HENRY CUTLER ’17
I’m sure your Thanksgiving dinner was, like mine, punctuated by family and friends giving special thanks for the ability to be together, healthy, and most importantly, SAFE. Our world’s recent events have set us all on edge, daring us to take life for granted. Whether it’s a movie theater in Colorado, a school in Connecticut, or a café in Paris, no place is – or can be – completely safe. So is the answer to live life as we want precisely because there are no assurances? Or should we suspend our lives and shrink our world as the people in Brussels recently were forced to do when their metros were halted, schools and businesses temporarily closed?
Trinity’s Study Away Program includes eight “Trinity In” programs, as well as many others with which the college is associated or affiliated. The ones bearing Trinity’s name are in exotic places such as Rome, Barcelona, Shanghai and yes, Paris. We are grateful that our fellow students who are there this semester all are safe in the wake of the heinous terrorist acts of November 13. President Berger-Sweeney’s note to the community made clear that accommodations had been made for the Paris students to come home if they wished, and finish out their work for the semester remotely. After carefully weighing the critical choice, only five Trinity students chose to come back to the States.
On one hand, I feel that Trinity got it exactly right: support the decisions of the students, allowing them to finish the semester in the way they would be most comfortable. And I applaud my classmates who are not “giving in” to the terrorists by cutting short their amazing opportunity and adventure of living and studying in Paris. On the other hand, this situation is not something to be taken lightly. If something as important as a life is at risk, students must take any measure possible to ensure their safety.
Ursula Granirer ’17 told the Tripod, “I think we should continue the program because this is the sort of thing where in the middle of living, life happened. Obviously nobody ever says ‘wow I hope while studying abroad my city will become the site of a terrorist attack!’ But that’s the sort of thing that you never know when it could happen.”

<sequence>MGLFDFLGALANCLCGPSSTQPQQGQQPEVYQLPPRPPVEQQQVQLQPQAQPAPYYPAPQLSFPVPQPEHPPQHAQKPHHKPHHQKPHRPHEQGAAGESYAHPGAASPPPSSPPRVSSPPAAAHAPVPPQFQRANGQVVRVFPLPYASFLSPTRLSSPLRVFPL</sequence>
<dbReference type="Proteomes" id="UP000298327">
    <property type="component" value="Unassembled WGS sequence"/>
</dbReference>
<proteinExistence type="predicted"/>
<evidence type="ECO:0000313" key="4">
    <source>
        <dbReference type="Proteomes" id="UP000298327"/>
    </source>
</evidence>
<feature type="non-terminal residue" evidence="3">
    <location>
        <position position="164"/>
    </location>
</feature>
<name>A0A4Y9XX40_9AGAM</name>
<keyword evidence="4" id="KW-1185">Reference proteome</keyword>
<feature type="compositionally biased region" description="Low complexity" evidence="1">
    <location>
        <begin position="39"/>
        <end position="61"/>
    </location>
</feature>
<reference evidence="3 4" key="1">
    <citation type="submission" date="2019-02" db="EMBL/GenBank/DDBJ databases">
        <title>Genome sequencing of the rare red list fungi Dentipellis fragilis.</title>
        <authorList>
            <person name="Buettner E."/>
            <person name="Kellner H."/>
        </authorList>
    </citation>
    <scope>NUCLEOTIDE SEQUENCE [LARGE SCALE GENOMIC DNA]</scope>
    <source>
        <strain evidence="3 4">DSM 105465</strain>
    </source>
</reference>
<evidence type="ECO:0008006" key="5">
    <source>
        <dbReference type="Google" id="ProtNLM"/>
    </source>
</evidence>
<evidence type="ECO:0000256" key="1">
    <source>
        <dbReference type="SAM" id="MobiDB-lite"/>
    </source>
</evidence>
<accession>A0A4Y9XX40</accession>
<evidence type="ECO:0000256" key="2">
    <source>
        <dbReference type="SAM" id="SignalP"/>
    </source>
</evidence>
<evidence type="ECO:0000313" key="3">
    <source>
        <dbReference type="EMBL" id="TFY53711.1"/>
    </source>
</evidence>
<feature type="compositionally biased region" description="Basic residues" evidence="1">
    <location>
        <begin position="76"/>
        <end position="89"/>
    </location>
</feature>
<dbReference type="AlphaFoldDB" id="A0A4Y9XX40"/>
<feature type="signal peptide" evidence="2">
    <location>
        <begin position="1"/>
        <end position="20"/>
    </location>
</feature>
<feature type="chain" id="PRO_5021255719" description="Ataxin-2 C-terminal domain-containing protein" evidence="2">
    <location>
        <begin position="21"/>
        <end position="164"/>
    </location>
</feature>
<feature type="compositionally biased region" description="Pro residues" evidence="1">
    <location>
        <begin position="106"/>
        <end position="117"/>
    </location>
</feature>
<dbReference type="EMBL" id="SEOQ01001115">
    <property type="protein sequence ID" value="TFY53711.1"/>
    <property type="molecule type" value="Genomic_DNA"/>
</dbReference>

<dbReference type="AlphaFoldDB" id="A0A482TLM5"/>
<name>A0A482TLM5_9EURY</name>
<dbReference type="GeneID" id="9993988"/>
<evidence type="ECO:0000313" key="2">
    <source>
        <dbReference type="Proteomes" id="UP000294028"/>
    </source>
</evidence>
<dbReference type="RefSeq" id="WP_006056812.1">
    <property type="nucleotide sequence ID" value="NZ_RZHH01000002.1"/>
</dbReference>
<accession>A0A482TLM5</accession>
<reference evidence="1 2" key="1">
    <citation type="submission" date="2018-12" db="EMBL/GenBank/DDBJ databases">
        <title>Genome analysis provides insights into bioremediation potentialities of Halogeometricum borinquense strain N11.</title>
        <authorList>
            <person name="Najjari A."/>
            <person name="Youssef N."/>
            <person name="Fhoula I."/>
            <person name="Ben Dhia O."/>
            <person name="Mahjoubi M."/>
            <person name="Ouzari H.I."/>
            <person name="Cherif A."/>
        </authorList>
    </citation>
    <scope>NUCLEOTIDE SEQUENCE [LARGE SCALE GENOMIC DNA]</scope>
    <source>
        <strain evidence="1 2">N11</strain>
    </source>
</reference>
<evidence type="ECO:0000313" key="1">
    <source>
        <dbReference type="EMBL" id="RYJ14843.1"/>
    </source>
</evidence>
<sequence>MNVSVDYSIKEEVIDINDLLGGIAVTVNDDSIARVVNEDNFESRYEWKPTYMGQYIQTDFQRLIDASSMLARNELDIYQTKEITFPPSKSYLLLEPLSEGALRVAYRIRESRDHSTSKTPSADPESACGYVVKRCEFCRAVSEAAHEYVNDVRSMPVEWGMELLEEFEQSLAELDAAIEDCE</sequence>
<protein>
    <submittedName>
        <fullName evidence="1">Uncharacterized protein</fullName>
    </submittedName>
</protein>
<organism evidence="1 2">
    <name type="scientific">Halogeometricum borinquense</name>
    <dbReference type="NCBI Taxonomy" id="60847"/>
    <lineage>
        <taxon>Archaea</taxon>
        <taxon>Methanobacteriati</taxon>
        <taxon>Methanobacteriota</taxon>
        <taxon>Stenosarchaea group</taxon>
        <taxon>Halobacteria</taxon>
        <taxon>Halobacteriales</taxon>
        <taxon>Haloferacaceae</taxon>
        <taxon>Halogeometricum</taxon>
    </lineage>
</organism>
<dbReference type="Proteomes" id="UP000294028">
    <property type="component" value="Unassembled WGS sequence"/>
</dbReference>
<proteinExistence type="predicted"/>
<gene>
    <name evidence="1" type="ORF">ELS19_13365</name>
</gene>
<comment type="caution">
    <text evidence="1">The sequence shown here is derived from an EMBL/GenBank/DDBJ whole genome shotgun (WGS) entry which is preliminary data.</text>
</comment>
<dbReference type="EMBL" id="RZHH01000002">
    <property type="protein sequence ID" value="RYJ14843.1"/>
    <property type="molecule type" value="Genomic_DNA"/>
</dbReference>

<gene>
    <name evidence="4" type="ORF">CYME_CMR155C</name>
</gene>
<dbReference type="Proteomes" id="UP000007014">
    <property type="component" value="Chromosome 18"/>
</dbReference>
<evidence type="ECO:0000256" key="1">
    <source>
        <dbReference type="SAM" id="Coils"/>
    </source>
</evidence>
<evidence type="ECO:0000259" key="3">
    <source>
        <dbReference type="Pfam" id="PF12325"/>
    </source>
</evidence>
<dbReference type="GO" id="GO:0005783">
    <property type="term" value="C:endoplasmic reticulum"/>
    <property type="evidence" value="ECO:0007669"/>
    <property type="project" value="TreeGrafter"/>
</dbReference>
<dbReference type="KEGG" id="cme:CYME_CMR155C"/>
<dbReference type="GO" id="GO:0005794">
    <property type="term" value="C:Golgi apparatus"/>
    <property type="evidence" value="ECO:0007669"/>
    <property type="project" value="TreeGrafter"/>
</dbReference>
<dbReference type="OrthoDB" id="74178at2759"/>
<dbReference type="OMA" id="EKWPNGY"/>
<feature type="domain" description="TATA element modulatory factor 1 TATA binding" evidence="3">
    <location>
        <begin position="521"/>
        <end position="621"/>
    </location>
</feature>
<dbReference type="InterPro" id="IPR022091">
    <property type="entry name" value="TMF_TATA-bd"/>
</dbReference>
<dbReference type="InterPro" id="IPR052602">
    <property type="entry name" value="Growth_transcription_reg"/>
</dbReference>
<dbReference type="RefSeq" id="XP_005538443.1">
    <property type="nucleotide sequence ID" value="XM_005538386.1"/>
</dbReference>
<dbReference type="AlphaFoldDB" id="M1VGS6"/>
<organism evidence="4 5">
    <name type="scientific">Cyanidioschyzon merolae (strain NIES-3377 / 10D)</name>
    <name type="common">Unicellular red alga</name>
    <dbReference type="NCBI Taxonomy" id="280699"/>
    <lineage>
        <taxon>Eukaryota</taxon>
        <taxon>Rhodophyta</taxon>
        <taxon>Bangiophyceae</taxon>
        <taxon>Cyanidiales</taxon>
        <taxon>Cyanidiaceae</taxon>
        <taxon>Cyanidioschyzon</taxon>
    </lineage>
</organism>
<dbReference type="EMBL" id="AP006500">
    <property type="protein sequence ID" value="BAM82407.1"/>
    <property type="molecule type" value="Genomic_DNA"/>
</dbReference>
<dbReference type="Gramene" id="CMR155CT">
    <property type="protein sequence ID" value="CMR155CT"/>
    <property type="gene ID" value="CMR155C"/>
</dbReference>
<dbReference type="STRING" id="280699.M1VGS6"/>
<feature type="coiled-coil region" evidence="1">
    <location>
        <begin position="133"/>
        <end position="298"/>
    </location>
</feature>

Trinity is offering counseling services to the students and is making sure to let them know that there is a huge support group for those who want it. Granirer went on to say, “as awful as the situation was, for it to happen while still under the wing of the Trinity community is the best possible way for any tragedy to occur. Everyone was very responsive and on top of checking to make sure everyone else was ok. Even though I was out of the country, students on the program were aware that I lived in the neighborhood where everything was going on and still sent me messages of concern and love. The professors were very accommodating and our program director, Francie, has been a saint.”
Trinity has a foreign language requirement as well as global distribution aspect to its mandatory curriculum because we live “in a global world.” There is no doubt that those who are to lead our county, politically, economically, and socially, must be well poised internationally. But when there are extreme terrorist organizations whose sole mission is to kill us, spending time on foreign soil suddenly seems less desirable.
I am scheduled to be part of the 45th year of the Trinity in Rome program when I head to Italy in January. I have been excited about going for months, and finally it is only weeks away. Rome is now mentioned regularly as a city on the ISIS “hit list” and planes are being shot out of the sky. Studying history in the shadow of the Colosseum means living in the shadow of the Bataclan Theater.
There is no doubt in my mind that Trinity should continue sending its students abroad. It is so important for America’s future leaders to be well versed in not only domestic spheres but also in foreign ones. By not living up to our full potential as socially motivated students because of ISIS’ terror, we are essentially surrendering. We as students of Trinity College must continue to live, change, and grow as people to create a better world for all.
HENRY CUTLER ’17